Currently, about a third of our university students drop out in their first year and less than half graduate. This is an unacceptable rate of attrition, but thousands of young people with tertiary qualifications still enter our workforce every year. They represent both a resource and a challenge.

Space has to be created within our economy for their talents and aspirations. They have the ability to drive higher economic growth. They will simultaneously drive demand for consumer goods, housing and services.

These young, energetic South Africans give us the capacity to transform our national prospects. Don’t underestimate their ability to make a difference.

South Africa has to grow so its qualified, skilled and energetic young people can grow with it. To achieve this end we have to drive higher economic growth by harnessing the talents of all our people from every racial group.

To create more employees we have to create more entrepreneurs. A vibrant small business sector will give young, well-educated people the chance to put their ideas to work and build value – for their families and the country at large.

New middle class

The positives around the creation of a new middle class and their impact on consumer markets not only apply to South Africa, they apply to much of the African continent.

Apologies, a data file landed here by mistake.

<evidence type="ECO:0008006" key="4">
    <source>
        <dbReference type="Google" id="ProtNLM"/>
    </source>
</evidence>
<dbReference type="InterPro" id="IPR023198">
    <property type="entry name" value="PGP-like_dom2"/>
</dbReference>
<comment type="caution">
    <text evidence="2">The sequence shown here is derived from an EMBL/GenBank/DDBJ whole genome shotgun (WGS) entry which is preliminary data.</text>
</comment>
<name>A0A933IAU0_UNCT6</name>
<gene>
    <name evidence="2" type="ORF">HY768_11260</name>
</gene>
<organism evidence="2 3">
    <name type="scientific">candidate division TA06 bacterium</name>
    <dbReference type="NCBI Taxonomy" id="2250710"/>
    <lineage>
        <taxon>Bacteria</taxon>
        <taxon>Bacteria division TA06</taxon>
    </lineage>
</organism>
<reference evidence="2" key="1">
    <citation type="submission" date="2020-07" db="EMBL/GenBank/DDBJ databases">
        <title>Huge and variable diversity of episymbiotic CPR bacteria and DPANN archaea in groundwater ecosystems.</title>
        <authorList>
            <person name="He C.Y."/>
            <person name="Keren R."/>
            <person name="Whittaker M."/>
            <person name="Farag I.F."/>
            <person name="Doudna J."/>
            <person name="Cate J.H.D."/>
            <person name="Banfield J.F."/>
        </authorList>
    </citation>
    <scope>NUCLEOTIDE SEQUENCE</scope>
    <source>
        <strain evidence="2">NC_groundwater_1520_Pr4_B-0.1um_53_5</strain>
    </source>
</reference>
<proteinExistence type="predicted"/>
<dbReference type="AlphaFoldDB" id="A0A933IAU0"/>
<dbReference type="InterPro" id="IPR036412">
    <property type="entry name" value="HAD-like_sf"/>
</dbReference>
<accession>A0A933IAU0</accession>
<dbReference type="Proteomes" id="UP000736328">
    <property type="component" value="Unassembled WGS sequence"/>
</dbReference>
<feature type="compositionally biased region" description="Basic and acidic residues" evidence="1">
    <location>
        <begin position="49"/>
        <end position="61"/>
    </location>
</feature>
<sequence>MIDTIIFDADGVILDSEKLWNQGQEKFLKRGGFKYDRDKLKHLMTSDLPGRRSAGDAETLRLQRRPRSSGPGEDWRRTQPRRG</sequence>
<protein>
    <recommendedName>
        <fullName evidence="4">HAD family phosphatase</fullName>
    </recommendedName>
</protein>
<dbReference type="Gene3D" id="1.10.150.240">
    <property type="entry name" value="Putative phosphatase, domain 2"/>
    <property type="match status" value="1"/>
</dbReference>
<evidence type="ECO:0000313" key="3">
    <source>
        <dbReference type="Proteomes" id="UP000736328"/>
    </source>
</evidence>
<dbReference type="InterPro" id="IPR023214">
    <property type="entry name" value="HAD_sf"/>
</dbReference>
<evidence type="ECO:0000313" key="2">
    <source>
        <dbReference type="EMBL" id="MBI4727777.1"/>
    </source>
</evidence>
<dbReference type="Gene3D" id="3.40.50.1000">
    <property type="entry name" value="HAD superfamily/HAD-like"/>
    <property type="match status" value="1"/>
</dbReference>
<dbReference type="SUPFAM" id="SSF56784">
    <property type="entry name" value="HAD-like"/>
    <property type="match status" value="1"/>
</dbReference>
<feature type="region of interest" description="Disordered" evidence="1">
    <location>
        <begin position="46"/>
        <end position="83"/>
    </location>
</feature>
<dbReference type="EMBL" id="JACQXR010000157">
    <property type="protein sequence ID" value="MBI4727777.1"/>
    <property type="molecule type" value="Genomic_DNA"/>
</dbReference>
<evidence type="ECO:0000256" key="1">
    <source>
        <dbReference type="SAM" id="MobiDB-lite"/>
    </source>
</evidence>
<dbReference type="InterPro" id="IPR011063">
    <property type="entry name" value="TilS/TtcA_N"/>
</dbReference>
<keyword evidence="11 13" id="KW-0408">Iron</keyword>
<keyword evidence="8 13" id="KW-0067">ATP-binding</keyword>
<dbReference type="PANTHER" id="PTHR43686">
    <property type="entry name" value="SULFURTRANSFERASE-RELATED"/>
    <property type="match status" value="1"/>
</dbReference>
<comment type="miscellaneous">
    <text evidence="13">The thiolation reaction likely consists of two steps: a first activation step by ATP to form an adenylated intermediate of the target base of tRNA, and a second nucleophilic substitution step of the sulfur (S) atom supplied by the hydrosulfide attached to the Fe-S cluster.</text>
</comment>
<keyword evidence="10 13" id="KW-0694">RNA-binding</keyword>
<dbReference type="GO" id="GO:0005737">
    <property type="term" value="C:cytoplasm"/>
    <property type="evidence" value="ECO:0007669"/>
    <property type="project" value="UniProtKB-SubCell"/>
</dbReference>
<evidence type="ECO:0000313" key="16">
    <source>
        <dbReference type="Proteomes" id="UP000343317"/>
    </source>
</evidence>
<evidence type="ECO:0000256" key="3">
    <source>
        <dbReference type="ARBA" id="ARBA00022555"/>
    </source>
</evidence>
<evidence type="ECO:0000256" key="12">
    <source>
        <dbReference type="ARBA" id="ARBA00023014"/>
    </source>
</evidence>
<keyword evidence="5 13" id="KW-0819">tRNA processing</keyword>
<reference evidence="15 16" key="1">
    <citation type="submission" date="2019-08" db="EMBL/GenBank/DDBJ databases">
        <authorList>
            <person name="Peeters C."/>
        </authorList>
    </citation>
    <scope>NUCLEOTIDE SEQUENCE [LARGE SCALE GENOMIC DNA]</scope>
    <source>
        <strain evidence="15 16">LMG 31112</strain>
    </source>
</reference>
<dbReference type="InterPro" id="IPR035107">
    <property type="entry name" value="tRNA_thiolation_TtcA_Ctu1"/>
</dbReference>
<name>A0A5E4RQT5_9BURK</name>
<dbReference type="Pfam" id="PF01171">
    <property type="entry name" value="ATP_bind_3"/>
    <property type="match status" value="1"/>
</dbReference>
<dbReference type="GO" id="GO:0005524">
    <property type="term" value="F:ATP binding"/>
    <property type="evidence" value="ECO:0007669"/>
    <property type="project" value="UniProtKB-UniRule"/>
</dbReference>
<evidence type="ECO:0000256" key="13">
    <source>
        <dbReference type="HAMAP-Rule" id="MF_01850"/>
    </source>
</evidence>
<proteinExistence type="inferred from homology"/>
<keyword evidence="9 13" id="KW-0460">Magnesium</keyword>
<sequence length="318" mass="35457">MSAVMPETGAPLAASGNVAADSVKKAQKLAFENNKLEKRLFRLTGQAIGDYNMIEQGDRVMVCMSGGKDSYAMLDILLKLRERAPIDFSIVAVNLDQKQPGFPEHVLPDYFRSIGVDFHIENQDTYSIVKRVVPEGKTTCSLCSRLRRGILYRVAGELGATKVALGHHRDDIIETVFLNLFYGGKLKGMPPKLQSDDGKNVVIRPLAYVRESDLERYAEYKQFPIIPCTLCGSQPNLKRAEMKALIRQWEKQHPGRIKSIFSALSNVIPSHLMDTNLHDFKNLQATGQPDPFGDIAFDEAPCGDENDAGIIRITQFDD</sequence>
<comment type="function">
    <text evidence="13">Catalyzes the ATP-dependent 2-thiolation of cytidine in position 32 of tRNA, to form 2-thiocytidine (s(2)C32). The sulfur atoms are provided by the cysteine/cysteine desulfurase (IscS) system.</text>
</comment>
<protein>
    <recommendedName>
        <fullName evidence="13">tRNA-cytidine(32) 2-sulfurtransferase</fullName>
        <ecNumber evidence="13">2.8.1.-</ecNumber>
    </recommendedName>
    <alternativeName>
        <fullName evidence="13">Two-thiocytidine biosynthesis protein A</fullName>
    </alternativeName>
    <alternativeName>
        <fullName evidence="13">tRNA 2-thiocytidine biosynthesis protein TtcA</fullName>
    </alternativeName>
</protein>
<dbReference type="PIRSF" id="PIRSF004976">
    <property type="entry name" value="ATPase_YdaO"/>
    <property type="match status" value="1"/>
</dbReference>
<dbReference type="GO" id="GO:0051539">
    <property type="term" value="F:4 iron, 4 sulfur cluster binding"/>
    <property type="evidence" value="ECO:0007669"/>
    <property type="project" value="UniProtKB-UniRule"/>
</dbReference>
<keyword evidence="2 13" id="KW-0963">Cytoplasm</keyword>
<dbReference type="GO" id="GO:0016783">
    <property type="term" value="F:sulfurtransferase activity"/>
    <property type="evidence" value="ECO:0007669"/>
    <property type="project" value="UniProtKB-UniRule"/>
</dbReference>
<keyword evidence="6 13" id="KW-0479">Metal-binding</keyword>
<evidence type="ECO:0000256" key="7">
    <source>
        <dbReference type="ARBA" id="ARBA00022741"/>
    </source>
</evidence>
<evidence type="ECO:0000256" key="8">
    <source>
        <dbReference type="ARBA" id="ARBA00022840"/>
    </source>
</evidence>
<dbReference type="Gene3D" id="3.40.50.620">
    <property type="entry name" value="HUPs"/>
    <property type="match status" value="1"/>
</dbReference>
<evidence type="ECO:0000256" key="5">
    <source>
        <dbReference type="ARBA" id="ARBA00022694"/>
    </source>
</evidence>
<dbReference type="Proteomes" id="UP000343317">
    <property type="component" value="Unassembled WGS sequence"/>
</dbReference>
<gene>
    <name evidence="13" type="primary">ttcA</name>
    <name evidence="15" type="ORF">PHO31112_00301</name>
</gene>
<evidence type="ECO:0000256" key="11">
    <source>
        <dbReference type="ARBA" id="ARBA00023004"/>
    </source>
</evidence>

The resources sector remains important, but a new wave of international consumer, retail, leisure and telephony brands are not expanding into Africa to sink mine shafts. They are here because consumer markets in Africa have the potential for sustained growth over 20 or 30 years.

Focus on Africa

In the months ahead, expansion into Africa will receive increased attention at Bidvest.

We have always had African interests, via Bidvest Namibia, our Manica freight business and the Naval operation in Mozambique.

However, we should acknowledge that in recent years African expansion beyond that base has not been a priority for us. Perhaps it should have been.

In the last 10 years many South African businesses have established a solid African footprint and today derive a substantial portion of their revenue from these jurisdictions. They should be saluted for their vision and their skill in developing local relationships.